8.1. Review of Complex NumbersFor a more detailed treatment of complex numbers, see ch. 3 of
James Nearing's free book at Figure A. Visualizing complex numbers as points in a plane. Figure C. A complex number and its conjugate. We assume there is a number, i, such that i^{2} = 1. The square roots of 1 are then i and i. (In electrical engineering work, where i stands for current, j is sometimes used instead.) This gives rise to a number system, called the complex numbers, containing the real numbers as a subset. Any complex number z can be written in the form z = a + bi, where a and b are real, and a and b are then referred to as the real and imaginary parts of z. A number with a zero real part is called an imaginary number. The complex numbers can be visualized as a plane, Figure A, with the real number line placed horizontally like the x axis of the familiar xy plane, and the imaginary numbers running along the y axis. The complex numbers are complete in a way that the real numbers aren't: every nonzero complex number has two square roots. For example, 1 is a real number, so it is also a member of the complex numbers, and its square roots are 1 and 1. Likewise, 1 has square roots i and i, and the number i has square roots \(1/\sqrt{2}+i/\sqrt{2}\) and \(1/\sqrt{2}i/\sqrt{2}\). Complex numbers can be added and subtracted by adding or subtracting their real and imaginary parts, Figure B. Geometrically, this is the same as vector addition. The complex numbers a+bi and abi, lying at equal distances above and below the real axis, are called complex conjugates. The results of the quadratic formula are either both real, or complex conjugates of each other. The complex conjugate of a number z is notated as \(\bar{z}\) or \(z^*\). The complex numbers obey all the same rules of arithmetic as the reals, except that they can't be ordered along a single line. That is, it's not possible to say whether one complex number is greater than another. We can compare them in terms of their magnitudes (their distances from the origin), but two distinct complex numbers may have the same magnitude, so, for example, we can't say whether 1 is greater than i or i is greater than 1. Example 88◊ Prove that \(1/\sqrt{2}+i/\sqrt{2}\) is a square root of i. ◊ Our proof can use any ordinary rules of arithmetic, except for ordering. \begin{align} (\frac{1}{\sqrt{2}}+\frac{i}{\sqrt{2}})^2 &= \frac{1}{\sqrt{2}}\cdot\frac{1}{\sqrt{2}} + \frac{1}{\sqrt{2}}\cdot\frac{i}{\sqrt{2}} \\ &+ \frac{i}{\sqrt{2}}\cdot\frac{1}{\sqrt{2}} + \frac{i}{\sqrt{2}}\cdot\frac{i}{\sqrt{2}} \\ &= \frac{1}{2}(1+i+i1) \\ &= i \end{align} Example 88 showed one method of multiplying complex numbers. However, there is another nice interpretation of complex multiplication. We define the argument of a complex number, Figure D, as its angle in the complex plane, measured counterclockwise from the positive real axis. Multiplying two complex numbers then corresponds to multiplying their magnitudes, and adding their arguments, Figure E. Figure D. A complex number can be described in terms of its magnitude and argument. Figure E. The argument of uv is the sum of the arguments of u and v. SelfCheck:Using this interpretation of multiplication, how could you find the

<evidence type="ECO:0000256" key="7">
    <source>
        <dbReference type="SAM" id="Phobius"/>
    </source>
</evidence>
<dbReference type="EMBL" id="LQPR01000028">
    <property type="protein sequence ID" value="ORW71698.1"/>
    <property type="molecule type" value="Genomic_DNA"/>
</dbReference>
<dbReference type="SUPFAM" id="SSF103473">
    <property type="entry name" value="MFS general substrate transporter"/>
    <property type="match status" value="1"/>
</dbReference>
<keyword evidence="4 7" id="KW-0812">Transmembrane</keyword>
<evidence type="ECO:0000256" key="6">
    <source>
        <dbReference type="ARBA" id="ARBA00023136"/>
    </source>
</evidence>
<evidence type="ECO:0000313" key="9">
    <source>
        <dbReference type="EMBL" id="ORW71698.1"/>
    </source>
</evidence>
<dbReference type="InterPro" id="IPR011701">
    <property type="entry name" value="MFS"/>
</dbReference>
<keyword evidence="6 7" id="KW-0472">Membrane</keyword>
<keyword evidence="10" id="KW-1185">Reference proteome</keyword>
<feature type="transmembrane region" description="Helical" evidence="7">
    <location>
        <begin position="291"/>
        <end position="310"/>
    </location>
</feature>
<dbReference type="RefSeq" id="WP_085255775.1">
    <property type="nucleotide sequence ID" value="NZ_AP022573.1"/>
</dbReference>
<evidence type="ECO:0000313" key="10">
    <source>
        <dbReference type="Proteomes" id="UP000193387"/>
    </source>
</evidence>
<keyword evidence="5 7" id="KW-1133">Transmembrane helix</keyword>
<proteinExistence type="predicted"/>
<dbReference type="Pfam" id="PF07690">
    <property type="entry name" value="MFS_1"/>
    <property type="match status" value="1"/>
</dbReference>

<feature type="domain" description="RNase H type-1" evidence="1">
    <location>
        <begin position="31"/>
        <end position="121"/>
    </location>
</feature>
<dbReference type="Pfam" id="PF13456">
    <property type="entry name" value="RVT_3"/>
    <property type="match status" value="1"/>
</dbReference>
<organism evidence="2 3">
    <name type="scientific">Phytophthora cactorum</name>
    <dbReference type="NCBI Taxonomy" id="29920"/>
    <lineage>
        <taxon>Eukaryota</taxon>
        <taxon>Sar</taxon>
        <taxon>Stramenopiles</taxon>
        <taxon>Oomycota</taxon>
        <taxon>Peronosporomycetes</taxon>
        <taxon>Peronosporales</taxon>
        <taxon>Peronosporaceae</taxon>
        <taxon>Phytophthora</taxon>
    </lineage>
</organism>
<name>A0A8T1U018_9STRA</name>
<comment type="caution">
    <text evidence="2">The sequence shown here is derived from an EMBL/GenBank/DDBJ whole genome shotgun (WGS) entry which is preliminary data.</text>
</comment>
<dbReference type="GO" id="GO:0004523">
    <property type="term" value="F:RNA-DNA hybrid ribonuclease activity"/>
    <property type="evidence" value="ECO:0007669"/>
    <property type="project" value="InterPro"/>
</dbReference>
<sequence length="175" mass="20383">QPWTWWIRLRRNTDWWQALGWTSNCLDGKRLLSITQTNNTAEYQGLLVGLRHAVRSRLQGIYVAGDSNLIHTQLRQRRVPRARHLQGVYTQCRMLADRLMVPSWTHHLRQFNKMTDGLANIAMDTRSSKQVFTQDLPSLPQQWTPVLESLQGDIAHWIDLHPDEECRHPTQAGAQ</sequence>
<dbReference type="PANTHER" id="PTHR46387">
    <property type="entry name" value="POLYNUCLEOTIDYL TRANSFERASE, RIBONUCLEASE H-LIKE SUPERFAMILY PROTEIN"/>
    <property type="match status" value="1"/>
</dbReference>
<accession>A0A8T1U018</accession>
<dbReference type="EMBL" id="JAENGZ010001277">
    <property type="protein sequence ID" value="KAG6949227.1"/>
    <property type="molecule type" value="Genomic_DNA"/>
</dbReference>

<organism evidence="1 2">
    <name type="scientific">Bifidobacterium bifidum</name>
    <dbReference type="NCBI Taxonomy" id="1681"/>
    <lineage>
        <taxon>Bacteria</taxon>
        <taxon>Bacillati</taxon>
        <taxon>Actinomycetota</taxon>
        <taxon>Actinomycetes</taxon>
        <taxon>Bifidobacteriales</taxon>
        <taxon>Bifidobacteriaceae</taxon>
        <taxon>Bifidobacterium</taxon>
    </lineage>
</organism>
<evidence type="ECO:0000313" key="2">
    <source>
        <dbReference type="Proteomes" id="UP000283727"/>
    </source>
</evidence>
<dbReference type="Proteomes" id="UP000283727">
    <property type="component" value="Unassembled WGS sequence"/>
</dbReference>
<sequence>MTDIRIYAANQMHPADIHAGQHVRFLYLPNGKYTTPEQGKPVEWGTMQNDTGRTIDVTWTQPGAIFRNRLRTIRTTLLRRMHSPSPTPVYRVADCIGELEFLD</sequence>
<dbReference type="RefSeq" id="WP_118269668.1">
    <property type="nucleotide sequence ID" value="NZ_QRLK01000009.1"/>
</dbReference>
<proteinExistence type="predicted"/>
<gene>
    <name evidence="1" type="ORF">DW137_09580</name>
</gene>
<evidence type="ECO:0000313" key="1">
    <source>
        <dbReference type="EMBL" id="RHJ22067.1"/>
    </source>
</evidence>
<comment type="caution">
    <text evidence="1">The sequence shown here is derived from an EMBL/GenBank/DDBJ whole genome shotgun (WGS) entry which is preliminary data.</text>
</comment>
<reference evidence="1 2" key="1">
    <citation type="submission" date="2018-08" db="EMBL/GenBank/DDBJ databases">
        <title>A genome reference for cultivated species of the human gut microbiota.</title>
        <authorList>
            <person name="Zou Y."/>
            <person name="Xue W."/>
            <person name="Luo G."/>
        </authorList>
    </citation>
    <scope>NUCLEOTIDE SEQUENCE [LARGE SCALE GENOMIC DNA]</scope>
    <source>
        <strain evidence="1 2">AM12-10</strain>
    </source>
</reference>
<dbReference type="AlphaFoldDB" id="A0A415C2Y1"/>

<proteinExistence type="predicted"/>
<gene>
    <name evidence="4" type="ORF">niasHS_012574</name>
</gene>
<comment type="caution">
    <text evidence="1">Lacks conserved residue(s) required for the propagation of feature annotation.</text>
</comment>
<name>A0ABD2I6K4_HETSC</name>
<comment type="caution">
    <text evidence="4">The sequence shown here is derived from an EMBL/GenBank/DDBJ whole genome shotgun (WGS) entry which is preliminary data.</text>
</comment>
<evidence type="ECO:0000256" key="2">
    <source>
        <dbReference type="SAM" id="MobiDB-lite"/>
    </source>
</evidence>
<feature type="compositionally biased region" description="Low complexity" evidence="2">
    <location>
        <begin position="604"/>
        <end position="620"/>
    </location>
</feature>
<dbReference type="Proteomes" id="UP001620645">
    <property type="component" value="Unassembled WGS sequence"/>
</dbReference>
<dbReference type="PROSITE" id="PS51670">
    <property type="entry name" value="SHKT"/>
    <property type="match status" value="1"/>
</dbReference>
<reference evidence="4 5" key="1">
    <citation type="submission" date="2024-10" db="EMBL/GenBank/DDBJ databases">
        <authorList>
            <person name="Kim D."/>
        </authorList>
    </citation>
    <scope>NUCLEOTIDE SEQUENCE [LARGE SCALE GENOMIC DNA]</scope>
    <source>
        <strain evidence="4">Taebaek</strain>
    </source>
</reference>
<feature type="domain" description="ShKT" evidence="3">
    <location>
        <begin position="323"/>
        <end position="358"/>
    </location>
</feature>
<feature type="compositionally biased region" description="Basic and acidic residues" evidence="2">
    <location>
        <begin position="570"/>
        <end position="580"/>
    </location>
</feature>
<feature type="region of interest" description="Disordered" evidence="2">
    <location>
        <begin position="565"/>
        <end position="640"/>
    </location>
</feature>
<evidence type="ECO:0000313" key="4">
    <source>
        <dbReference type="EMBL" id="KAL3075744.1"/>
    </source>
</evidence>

square roots of a complex number? Example 89The magnitude z of a complex number z obeys the identity \(z^2=z\bar{z}\). To prove this, we first note that \(\bar{z}\) has the same magnitude as z, since flipping it to the other side of the real axis doesn't change its distance from the origin. Multiplying z by \(\bar{z}\) gives a result whose magnitude is found by multiplying their magnitudes, so the magnitude of \(z\bar{z}\) must therefore equal z^{2}. Now we just have to prove that \(z\bar{z}\) is a positive real number. But if, for example, z lies counterclockwise from the real axis, then \(\bar{z}\) lies clockwise from it. If z has a positive argument, then \(\bar{z}\) has a negative one, or viceversa. The sum of their arguments is therefore zero, so the result has an argument of zero, and is on the positive real axis [1]. [1] I cheated a little. If z's argument is 30 degrees, then we could say \(\bar{z}\)'s was 30, but we could also call it 330. That's OK, because 330+30 gives 360, and an argument of 360 is the same as an argument of zero. This whole system was built up in order to make every number have square roots. What about cube roots, fourth roots, and so on? Does it get even more weird when you want to do those as well? No. The complex number system we've already discussed is sufficient to handle all of them. The nicest way of thinking about it is in terms of roots of polynomials. In the real number system, the polynomial x^{2}1 has two roots, i.e., two values of x (plus and minus one) that we can plug in to the polynomial and get zero. Because it has these two real roots, we can rewrite the polynomial as (x1)(x+1). However, the polynomial x^{2}+1 has no real roots. It's ugly that in the real number system, some secondorder polynomials have two roots, and can be factored, while others can't. In the complex number system, they all can. For instance, x^{2}+1 has roots i and i, and can be factored as (xi)(x+i). In general, the fundamental theorem of algebra states that in the complex number system, any nthorder polynomial can be factored completely into n linear factors, and we can also say that it has n complex roots, with the understanding that some of the roots may be the same. For instance, the fourthorder polynomial x^{4}+x^{2} can be factored as (xi)(x+i)(x0)(x0), and we say that it has four roots, i, i, 0, and 0, two of which happen to be the same. This is a sensible way to think about it, because in real life, numbers are always approximations anyway, and if we make tiny, random changes to the coefficients of this polynomial, it will have four distinct roots, of which two just happen to be very close to zero. I've given a proof of the fundamental theorem of algebra on page 162.